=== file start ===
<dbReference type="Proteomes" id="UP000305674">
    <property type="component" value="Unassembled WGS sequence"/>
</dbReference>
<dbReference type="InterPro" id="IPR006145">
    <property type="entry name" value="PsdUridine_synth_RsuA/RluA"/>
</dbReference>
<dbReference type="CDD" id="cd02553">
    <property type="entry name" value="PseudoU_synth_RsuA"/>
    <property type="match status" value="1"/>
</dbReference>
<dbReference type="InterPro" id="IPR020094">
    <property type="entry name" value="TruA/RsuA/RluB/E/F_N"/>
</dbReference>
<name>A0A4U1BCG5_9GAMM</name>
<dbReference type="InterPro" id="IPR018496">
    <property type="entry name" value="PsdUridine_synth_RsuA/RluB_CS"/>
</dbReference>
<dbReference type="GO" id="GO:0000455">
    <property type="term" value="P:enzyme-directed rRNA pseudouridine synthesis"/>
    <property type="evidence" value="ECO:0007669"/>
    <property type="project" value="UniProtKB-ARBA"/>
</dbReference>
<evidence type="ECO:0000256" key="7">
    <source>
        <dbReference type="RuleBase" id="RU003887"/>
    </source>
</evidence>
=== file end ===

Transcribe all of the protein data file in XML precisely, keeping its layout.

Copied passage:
<dbReference type="Proteomes" id="UP000305674">
    <property type="component" value="Unassembled WGS sequence"/>
</dbReference>
<dbReference type="InterPro" id="IPR006145">
    <property type="entry name" value="PsdUridine_synth_RsuA/RluA"/>
</dbReference>
<dbReference type="CDD" id="cd02553">
    <property type="entry name" value="PseudoU_synth_RsuA"/>
    <property type="match status" value="1"/>
</dbReference>
<dbReference type="InterPro" id="IPR020094">
    <property type="entry name" value="TruA/RsuA/RluB/E/F_N"/>
</dbReference>
<name>A0A4U1BCG5_9GAMM</name>
<dbReference type="InterPro" id="IPR018496">
    <property type="entry name" value="PsdUridine_synth_RsuA/RluB_CS"/>
</dbReference>
<dbReference type="GO" id="GO:0000455">
    <property type="term" value="P:enzyme-directed rRNA pseudouridine synthesis"/>
    <property type="evidence" value="ECO:0007669"/>
    <property type="project" value="UniProtKB-ARBA"/>
</dbReference>
<evidence type="ECO:0000256" key="7">
    <source>
        <dbReference type="RuleBase" id="RU003887"/>
    </source>
</evidence>